When asked at a leadership conference how best to lead productive conversation, one college senior said ‘smaller tables.’ “He gets it,” I thought. Not that I get it. Not all of it, anyway. But smaller tables create more intimate conversations and a feeling of togetherness. Baristas and bartenders face their customers during their mixology at every chance they get in hopes to foster a relationship, a “customer experience.” A similar effect can be found in the mood of a meeting can be determined not by its content, but by whether the constituents sit side by side or across from each other. We share coffee across small tables, yet we eat meals across tables that feel like the Grand Canyon. Who knew six inches could be the difference between your conversation’s life and death?
We share beers side by side while sitting at the bar. Maybe that’s why drinkers make friends at bars so quick. Maybe.
I think we can all be a listener of sound, of structure, of human interaction if we choose to. Why not turn what you hear to solve problems. The sole purpose of a brand, of business, is to solve a problem. To provide a solution. How you solve the problem is the fun part.
The problem I think most brands have is most of them stop solving their customers’ problems after the first problem is solved. They create a product that solves a problem, the problem, and they stop. But these same customers continue to have problems. They wake up and their jeans don’t fit. They get stuck in traffic. They get dumped. They get lonely. They feel useless, they feel the same as everyone else, they feel left out. They die. And they fear dying.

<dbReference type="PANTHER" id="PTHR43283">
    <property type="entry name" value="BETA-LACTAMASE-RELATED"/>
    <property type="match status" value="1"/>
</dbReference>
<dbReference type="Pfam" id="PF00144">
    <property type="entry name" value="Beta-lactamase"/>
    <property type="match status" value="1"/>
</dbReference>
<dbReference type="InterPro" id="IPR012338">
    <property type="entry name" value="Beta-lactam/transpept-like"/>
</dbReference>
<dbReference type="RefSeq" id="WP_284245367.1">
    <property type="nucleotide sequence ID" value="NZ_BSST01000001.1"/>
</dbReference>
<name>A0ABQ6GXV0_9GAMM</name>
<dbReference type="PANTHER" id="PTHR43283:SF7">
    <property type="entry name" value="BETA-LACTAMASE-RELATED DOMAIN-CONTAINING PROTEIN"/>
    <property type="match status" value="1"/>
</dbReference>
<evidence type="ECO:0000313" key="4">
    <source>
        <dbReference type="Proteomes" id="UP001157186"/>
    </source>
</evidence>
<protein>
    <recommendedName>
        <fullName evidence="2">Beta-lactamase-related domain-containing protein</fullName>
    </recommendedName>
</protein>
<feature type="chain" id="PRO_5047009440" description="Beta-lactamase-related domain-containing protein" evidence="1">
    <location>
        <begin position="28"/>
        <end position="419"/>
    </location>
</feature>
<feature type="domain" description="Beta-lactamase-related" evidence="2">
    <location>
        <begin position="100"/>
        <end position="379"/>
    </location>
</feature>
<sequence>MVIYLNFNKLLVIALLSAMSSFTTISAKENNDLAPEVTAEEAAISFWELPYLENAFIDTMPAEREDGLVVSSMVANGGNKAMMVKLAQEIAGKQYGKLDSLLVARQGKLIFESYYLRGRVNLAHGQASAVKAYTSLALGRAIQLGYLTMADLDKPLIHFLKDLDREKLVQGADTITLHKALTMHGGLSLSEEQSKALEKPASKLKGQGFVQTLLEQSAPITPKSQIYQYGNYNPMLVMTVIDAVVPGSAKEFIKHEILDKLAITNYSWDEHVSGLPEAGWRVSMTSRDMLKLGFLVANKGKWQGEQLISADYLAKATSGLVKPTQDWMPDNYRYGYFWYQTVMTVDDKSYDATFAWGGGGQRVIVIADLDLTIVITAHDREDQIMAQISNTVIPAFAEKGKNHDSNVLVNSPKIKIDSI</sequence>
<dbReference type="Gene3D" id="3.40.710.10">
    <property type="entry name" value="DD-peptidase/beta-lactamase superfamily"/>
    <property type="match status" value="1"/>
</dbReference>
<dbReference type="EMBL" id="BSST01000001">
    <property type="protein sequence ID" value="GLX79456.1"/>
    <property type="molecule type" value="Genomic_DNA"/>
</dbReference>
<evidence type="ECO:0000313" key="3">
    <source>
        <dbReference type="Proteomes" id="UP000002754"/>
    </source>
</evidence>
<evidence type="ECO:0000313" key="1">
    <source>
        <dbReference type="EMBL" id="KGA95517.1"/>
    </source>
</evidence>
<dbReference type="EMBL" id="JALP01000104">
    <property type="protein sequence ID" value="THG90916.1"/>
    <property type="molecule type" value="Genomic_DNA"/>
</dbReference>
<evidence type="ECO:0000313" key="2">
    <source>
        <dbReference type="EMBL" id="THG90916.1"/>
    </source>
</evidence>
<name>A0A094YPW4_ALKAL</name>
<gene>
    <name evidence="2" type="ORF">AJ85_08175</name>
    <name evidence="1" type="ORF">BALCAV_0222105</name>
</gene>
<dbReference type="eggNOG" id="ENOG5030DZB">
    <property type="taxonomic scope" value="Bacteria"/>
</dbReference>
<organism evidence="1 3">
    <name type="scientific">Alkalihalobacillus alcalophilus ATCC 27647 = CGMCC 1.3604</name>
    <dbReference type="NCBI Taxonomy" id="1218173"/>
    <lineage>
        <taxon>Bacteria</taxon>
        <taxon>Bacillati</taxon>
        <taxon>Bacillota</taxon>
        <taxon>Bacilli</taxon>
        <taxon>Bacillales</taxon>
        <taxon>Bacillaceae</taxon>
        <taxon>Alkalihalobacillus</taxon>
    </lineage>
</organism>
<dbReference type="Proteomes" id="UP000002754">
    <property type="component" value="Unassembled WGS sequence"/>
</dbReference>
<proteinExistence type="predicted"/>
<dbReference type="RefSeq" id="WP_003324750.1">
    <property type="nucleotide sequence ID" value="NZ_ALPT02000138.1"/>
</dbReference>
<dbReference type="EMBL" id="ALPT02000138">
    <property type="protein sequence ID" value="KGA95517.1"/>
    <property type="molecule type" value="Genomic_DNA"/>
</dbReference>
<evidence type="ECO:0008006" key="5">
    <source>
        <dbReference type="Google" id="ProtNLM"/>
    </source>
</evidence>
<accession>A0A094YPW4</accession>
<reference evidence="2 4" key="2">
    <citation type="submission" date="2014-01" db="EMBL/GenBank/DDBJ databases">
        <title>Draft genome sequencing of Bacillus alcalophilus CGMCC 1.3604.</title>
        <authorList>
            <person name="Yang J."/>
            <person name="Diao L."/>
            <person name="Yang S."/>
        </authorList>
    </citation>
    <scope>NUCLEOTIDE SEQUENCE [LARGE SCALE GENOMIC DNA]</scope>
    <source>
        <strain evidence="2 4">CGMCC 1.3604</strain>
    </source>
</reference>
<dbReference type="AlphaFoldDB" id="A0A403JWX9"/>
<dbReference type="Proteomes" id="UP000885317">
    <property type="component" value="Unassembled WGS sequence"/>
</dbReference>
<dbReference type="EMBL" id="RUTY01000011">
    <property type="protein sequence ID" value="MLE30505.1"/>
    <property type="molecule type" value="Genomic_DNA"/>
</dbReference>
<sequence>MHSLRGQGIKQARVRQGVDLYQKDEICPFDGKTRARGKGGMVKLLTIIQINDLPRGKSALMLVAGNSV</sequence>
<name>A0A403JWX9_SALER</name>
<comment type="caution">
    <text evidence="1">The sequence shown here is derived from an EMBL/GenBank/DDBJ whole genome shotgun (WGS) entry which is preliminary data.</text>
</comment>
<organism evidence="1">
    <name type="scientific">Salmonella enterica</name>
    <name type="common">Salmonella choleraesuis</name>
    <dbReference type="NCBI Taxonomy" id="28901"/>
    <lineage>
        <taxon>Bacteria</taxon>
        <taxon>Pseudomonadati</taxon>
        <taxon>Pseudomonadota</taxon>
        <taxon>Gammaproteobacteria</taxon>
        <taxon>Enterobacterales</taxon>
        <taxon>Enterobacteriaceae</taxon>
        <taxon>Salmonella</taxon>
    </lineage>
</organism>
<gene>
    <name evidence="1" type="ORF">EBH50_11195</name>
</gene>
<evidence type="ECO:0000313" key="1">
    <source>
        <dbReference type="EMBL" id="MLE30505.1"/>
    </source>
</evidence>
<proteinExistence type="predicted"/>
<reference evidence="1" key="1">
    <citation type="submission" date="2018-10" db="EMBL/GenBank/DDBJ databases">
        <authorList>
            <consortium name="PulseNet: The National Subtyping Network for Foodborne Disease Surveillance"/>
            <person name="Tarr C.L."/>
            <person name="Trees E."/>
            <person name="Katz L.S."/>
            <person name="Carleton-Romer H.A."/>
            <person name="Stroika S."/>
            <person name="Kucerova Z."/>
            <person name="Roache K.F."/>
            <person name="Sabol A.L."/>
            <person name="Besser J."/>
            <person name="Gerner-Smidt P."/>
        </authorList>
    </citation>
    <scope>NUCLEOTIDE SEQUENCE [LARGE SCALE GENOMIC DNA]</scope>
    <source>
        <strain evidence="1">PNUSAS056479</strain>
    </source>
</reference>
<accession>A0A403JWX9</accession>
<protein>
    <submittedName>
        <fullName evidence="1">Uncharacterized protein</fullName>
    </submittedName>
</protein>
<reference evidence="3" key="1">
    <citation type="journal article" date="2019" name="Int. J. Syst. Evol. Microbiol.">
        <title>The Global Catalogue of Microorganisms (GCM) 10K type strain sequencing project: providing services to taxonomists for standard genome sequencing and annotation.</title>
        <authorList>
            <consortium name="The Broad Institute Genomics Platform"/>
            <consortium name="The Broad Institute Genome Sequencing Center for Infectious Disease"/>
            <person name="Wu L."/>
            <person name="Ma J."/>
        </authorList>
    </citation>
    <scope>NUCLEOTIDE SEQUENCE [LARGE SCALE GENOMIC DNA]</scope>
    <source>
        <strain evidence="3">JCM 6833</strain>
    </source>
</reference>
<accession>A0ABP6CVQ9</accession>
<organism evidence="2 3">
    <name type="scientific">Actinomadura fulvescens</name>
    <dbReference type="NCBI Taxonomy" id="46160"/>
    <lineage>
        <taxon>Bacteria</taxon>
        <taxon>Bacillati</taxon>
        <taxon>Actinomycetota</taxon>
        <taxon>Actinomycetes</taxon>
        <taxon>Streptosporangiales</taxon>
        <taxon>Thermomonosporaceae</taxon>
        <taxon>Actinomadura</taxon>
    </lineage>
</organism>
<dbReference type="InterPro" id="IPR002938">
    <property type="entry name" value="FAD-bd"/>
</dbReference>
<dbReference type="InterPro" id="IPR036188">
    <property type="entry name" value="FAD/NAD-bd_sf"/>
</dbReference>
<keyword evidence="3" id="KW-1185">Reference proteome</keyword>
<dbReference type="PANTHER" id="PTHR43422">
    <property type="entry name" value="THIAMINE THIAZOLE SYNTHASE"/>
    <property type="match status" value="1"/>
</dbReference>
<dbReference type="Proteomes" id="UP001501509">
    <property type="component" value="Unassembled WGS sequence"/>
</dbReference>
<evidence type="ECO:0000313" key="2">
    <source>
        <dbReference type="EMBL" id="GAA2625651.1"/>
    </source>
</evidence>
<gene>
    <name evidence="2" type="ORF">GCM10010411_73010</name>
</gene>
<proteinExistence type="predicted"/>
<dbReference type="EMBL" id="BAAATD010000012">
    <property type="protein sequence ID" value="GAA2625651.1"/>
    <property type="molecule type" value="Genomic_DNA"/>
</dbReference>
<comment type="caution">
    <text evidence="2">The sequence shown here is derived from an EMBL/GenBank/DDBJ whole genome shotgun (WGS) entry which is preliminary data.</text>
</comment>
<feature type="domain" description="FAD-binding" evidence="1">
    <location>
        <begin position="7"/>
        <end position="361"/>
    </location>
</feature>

So why stop with just creating a windshield wiper that cleans the windshield when there’s road rage, unforgiving parking meters, and inconveniencing weather? Why stop inside a gym’s four walls when there’s twenty times more people wasting away outside them? Why stop with bike locks when there’s nowhere for cyclists to stash all their stuff before a night on the town? And why stop with jackets and gloves when people still freeze their faces off outside?
Branded experiences can reiterate the feeling you receive from using a brand’s product more times than when the product is used. A Thule bike lock gives the parked rider peace of mind. So does a bike pod storage bin. Not only is it additional brand recognition, but that brand helped their target audience in an additional way. The brand did them a favor. And usually, people return favors.
Especially ever-green favors. I understand event-marketing. Sometimes I love it. The Indy 500, the Final Four convention center, the Budweiser Made In America Tour, the Outside Lands concert festival booths all were a blast and I willingly participated in their experience (I can’t say some of it wasn’t for research, but they were worth it). But while the memories remain, most of those five and six figure experiences last a few days, and they provide sometimes a much needed form of excitement. I think brands need to create experiences with a longer lifespan that are woven into society. Similar to Leo Burnett’s community art museum or the Duracell bus stop. Longer lasting, more meaningful branded experiences that solve an audience & community problem.
In the days of social media and digital interaction, we crave physical communication. Branded experiences offer the opportunity to create grounds for human-to-human connection. They address those psychological needs like fitting in and being appreciated for who you are. And with enough experiences, they create a snowball effect that eventually births social change.